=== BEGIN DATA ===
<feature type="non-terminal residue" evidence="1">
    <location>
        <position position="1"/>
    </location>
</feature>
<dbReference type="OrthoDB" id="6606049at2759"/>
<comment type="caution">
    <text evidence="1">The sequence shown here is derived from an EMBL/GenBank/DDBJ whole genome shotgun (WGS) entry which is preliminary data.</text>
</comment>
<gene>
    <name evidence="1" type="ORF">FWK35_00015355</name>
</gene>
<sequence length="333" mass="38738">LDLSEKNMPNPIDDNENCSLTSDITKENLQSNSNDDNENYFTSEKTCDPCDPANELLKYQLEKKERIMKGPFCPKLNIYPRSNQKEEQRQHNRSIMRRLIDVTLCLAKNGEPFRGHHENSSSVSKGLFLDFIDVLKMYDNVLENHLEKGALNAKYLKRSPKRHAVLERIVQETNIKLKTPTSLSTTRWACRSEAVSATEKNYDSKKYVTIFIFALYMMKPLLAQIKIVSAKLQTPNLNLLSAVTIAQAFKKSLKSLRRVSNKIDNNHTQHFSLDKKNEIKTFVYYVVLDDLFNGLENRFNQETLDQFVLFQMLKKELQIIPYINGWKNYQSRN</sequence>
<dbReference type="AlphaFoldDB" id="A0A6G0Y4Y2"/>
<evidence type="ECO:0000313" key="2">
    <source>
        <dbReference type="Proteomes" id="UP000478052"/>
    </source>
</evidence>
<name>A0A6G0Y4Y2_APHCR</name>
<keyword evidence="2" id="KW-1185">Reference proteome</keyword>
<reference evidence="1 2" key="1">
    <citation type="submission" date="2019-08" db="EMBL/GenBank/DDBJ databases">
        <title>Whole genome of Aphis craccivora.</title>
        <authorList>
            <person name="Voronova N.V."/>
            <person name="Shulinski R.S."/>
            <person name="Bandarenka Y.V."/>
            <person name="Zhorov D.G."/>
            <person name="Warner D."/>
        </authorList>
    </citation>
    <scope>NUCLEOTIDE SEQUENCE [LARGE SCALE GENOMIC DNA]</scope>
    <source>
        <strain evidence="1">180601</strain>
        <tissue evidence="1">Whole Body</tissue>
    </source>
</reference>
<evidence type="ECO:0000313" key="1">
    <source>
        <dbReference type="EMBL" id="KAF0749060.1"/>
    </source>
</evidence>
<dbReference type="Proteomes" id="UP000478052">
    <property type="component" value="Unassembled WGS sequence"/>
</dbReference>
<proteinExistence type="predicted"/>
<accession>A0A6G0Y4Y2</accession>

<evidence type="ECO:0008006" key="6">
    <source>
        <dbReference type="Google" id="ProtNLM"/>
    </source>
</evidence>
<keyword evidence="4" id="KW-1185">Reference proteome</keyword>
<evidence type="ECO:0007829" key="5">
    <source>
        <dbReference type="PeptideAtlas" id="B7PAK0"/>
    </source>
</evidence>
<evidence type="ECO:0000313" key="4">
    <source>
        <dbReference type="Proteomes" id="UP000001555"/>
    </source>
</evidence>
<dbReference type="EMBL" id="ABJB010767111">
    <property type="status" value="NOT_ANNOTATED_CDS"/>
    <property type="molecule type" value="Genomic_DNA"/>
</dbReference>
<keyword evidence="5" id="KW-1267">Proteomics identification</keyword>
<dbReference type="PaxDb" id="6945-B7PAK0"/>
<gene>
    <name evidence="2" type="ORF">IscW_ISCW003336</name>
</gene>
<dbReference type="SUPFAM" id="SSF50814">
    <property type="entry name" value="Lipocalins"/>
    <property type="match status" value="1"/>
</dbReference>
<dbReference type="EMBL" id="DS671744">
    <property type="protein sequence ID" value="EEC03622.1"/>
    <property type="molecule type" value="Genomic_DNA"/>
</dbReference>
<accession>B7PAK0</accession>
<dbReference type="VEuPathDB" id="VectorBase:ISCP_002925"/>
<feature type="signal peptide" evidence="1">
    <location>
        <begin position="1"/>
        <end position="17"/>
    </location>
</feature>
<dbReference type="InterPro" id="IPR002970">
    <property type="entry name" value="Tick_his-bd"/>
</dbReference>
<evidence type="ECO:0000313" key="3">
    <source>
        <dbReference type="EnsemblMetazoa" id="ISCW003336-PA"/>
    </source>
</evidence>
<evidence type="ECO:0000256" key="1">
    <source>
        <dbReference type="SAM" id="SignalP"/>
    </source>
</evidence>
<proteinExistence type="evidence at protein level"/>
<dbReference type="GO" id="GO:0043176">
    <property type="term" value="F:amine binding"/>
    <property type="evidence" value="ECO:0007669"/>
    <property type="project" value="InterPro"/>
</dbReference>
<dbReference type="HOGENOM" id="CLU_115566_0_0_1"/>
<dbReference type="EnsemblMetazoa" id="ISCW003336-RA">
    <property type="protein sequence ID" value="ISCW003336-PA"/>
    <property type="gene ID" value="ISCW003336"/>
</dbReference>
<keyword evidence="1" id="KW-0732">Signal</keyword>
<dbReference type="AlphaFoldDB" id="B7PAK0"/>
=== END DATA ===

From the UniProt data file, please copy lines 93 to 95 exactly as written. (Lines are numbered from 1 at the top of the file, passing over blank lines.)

<evidence type="ECO:0000313" key="3">
    <source>
        <dbReference type="EnsemblMetazoa" id="ISCW003336-PA"/>